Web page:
May 12, 2010: Too Much Fluff

May 12, 2010

“A man loves the meat in his youth that he cannot endure in his age.” (Shakespeare: “Much Ado About Nothing”)

Well, I haven’t had meat in many a year, but you could easily swap “sweet” for “meat” and that would just about define my recent experience with that American treat: Marshmallow Fluff.

Creating the Bento lunchboxes the other night was an all night affair. I didn’t mind, as Yoshio is always great company, I learn a tremendous amount about his Japanese-fusion style of cooking and he feeds me very, very well! We took a break half way though and he made me a delicious tomato sandwich with melted boursin cheese on Italian bread. There were great snacks available from what he was creating. That night it was fresh mango, perfectly blanched fresh asparagus, and his delicious gourmet rice, all with the constant green tea. All very healthy fare, until, after dawn, he pulls out a jar of “Fluff” and decides (with his mischievous sense of humor) that we take a “Fluff Break!” [It should be explained that Yoshio had never had it before, but living in New England for so long, he knew of it, and he always has a sense of adventure to try a new foods.] Familiar with Fluff (but not having had it since my youth) I suggested why not make a “Fluffernutter Sandwich” and have the real “Distinctly American Treat!”

To those of  you not familiar with Fluff: Marshmallow Fluff was invented in 1911 by Archibald Query in Sommerville, Ma. Originally called “Toot Sweet (hah!) Marshmallow Fluff” (they quickly dropped the faux-french part.) It is  a mixture of corn syrup, sugar syrup, vanilla flavoring, and egg white. OK, let’s break that down: sugar+more sugar+a little vanilla+egg white+air= Fluff. Essentially it is a more malleable marshmallow, one shade denser than the spun candy you get at fairs…only not pink (unless you buy either the strawberry or raspberry varieties of Fluff.) It is the essential ingredient of traditional American snacks like: the “Fluffernutter Sandwich” (Fluff and peanut butter usually on Wonder Bread, with the optional banana slices); “Whoopie Pie” (two small chocolate cakes with Fluff between); “Rice Krispie Treats” (Rice Krispies cereal stuck together with Fluff and baked.) Not to mention “Smores” (slab of chocolate on a graham cracker, topped with Fluff and heated to a gooey puddle of sweetness.) Modern recipes using Fluff are the “Fluffacino” (espresso, amaretto, with spoon of Fluff on top) and the aptly named drink “Coney Island Men’s Room” (a blue martini with a scoop of strawberry Fluff on top) Brrrr!…the thought makes me shudder!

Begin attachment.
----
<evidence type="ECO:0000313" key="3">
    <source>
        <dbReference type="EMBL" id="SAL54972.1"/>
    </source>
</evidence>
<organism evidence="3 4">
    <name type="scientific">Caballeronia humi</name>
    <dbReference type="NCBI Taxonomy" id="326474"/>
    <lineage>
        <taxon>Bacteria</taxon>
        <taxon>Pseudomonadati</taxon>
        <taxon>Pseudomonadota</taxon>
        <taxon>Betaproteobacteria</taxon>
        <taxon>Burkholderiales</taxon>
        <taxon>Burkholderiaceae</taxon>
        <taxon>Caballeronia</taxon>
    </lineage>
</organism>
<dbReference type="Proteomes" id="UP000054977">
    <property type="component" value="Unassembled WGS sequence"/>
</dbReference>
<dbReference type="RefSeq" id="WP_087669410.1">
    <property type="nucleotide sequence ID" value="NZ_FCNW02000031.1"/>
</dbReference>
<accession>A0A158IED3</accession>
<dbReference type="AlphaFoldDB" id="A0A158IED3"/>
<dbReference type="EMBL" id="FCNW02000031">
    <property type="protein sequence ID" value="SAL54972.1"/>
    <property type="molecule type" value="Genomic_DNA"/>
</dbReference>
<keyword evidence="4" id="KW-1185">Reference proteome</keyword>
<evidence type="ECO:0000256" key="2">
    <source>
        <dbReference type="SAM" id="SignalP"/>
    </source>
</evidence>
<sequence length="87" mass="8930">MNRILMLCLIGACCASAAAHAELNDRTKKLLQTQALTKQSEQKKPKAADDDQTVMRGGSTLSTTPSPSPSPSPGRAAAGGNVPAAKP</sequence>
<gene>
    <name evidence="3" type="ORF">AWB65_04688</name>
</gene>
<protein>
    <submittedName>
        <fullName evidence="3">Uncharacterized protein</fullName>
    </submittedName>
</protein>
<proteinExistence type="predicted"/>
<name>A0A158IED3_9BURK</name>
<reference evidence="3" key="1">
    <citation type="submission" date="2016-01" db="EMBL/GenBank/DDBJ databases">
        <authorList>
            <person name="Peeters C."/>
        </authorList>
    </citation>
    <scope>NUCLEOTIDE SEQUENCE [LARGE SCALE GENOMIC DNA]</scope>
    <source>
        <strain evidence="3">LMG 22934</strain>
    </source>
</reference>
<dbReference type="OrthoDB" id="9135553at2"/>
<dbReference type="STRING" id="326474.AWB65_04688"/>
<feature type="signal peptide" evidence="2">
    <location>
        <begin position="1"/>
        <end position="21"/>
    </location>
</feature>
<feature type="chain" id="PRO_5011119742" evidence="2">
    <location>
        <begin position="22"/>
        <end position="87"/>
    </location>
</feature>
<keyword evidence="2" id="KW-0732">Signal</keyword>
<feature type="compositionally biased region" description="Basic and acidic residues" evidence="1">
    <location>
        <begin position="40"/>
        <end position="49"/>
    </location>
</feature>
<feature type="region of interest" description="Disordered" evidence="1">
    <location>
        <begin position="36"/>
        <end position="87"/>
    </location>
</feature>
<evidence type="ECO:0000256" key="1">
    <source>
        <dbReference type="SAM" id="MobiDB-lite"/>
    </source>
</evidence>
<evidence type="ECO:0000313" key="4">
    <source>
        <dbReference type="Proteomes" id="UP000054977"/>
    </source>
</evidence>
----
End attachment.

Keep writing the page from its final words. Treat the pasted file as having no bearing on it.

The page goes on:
As the quintessential comfort food, Americans love their Fluff. 2006 was big letter year for Fluff: Massachusetts Senator Jarrett Barrios lobbied a proposal to limit Fluffernutter sandwiches to reduce the amount of junk food served in our schools. The proposal just…well…went away! The same year State Representitive Kathi-Anne Reinstein made a proposal that the Fluffernutter be designated the official sandwich of Massachusetts. 2006 was also the first celebration of Fluff called “What the Fluff” in it’s hometown of Sommerville:


Sweet, versatile, Kosher and gluten-free. That’s Fluff. For me, it was a good “blast from the past” to try it again. I don’t think I will make it a main part of my diet anytime soon, though. As a kid, I couldn’t get enough of the stuff. Of course, I could eat anything then and be OK. With the excess of sugars, alcohol, meat, and carbs finally eliminated from my diet, I feel pretty good. Part of a healthy adult life is getting rid of too much fluff!


One comment

  1. Oh my gosh, I found a jar of fluff in the kitchen and was wondering why in the world my dad had bought it. Thank you for the explanation!

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